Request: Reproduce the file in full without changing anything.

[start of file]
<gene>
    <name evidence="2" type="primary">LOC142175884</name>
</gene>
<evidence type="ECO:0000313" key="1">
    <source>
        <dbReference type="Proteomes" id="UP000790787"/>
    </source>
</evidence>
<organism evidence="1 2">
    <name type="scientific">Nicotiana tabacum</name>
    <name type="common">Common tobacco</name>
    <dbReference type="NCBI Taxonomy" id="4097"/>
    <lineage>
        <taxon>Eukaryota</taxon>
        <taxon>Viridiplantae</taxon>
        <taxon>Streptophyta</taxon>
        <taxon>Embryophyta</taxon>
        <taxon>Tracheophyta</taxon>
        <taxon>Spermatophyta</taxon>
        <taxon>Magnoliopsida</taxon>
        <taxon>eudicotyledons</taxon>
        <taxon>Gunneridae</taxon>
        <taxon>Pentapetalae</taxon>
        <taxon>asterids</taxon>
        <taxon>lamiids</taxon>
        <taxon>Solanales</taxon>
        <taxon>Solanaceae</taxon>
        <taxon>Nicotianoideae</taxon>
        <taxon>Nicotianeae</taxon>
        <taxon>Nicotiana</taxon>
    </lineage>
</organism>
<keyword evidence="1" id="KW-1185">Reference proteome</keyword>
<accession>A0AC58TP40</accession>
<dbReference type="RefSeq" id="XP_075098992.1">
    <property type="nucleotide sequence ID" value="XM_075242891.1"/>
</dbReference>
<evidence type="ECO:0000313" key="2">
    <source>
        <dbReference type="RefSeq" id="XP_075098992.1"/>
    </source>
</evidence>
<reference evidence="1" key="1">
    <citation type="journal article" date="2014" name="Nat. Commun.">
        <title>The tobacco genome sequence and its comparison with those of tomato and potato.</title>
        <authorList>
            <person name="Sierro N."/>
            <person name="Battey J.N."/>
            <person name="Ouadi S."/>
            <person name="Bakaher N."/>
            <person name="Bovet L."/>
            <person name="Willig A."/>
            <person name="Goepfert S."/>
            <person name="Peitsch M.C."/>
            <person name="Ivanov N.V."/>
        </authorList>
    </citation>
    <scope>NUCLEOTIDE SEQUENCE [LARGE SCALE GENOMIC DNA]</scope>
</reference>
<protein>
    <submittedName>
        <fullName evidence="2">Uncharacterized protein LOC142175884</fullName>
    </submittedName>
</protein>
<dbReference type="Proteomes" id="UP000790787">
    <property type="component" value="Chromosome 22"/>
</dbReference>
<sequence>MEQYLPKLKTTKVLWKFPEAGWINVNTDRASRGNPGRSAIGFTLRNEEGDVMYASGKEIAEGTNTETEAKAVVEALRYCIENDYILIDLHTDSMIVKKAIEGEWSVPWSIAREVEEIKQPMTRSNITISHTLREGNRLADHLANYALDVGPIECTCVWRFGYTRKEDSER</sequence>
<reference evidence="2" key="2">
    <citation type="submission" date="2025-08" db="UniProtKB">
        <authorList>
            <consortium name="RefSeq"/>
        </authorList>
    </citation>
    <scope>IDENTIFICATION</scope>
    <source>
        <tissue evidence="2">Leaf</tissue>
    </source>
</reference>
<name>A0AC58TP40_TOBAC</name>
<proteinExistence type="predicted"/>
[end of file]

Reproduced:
<gene>
    <name evidence="2" type="primary">LOC142175884</name>
</gene>
<evidence type="ECO:0000313" key="1">
    <source>
        <dbReference type="Proteomes" id="UP000790787"/>
    </source>
</evidence>
<organism evidence="1 2">
    <name type="scientific">Nicotiana tabacum</name>
    <name type="common">Common tobacco</name>
    <dbReference type="NCBI Taxonomy" id="4097"/>
    <lineage>
        <taxon>Eukaryota</taxon>
        <taxon>Viridiplantae</taxon>
        <taxon>Streptophyta</taxon>
        <taxon>Embryophyta</taxon>
        <taxon>Tracheophyta</taxon>
        <taxon>Spermatophyta</taxon>
        <taxon>Magnoliopsida</taxon>
        <taxon>eudicotyledons</taxon>
        <taxon>Gunneridae</taxon>
        <taxon>Pentapetalae</taxon>
        <taxon>asterids</taxon>
        <taxon>lamiids</taxon>
        <taxon>Solanales</taxon>
        <taxon>Solanaceae</taxon>
        <taxon>Nicotianoideae</taxon>
        <taxon>Nicotianeae</taxon>
        <taxon>Nicotiana</taxon>
    </lineage>
</organism>
<keyword evidence="1" id="KW-1185">Reference proteome</keyword>
<accession>A0AC58TP40</accession>
<dbReference type="RefSeq" id="XP_075098992.1">
    <property type="nucleotide sequence ID" value="XM_075242891.1"/>
</dbReference>
<evidence type="ECO:0000313" key="2">
    <source>
        <dbReference type="RefSeq" id="XP_075098992.1"/>
    </source>
</evidence>
<reference evidence="1" key="1">
    <citation type="journal article" date="2014" name="Nat. Commun.">
        <title>The tobacco genome sequence and its comparison with those of tomato and potato.</title>
        <authorList>
            <person name="Sierro N."/>
            <person name="Battey J.N."/>
            <person name="Ouadi S."/>
            <person name="Bakaher N."/>
            <person name="Bovet L."/>
            <person name="Willig A."/>
            <person name="Goepfert S."/>
            <person name="Peitsch M.C."/>
            <person name="Ivanov N.V."/>
        </authorList>
    </citation>
    <scope>NUCLEOTIDE SEQUENCE [LARGE SCALE GENOMIC DNA]</scope>
</reference>
<protein>
    <submittedName>
        <fullName evidence="2">Uncharacterized protein LOC142175884</fullName>
    </submittedName>
</protein>
<dbReference type="Proteomes" id="UP000790787">
    <property type="component" value="Chromosome 22"/>
</dbReference>
<sequence>MEQYLPKLKTTKVLWKFPEAGWINVNTDRASRGNPGRSAIGFTLRNEEGDVMYASGKEIAEGTNTETEAKAVVEALRYCIENDYILIDLHTDSMIVKKAIEGEWSVPWSIAREVEEIKQPMTRSNITISHTLREGNRLADHLANYALDVGPIECTCVWRFGYTRKEDSER</sequence>
<reference evidence="2" key="2">
    <citation type="submission" date="2025-08" db="UniProtKB">
        <authorList>
            <consortium name="RefSeq"/>
        </authorList>
    </citation>
    <scope>IDENTIFICATION</scope>
    <source>
        <tissue evidence="2">Leaf</tissue>
    </source>
</reference>
<name>A0AC58TP40_TOBAC</name>
<proteinExistence type="predicted"/>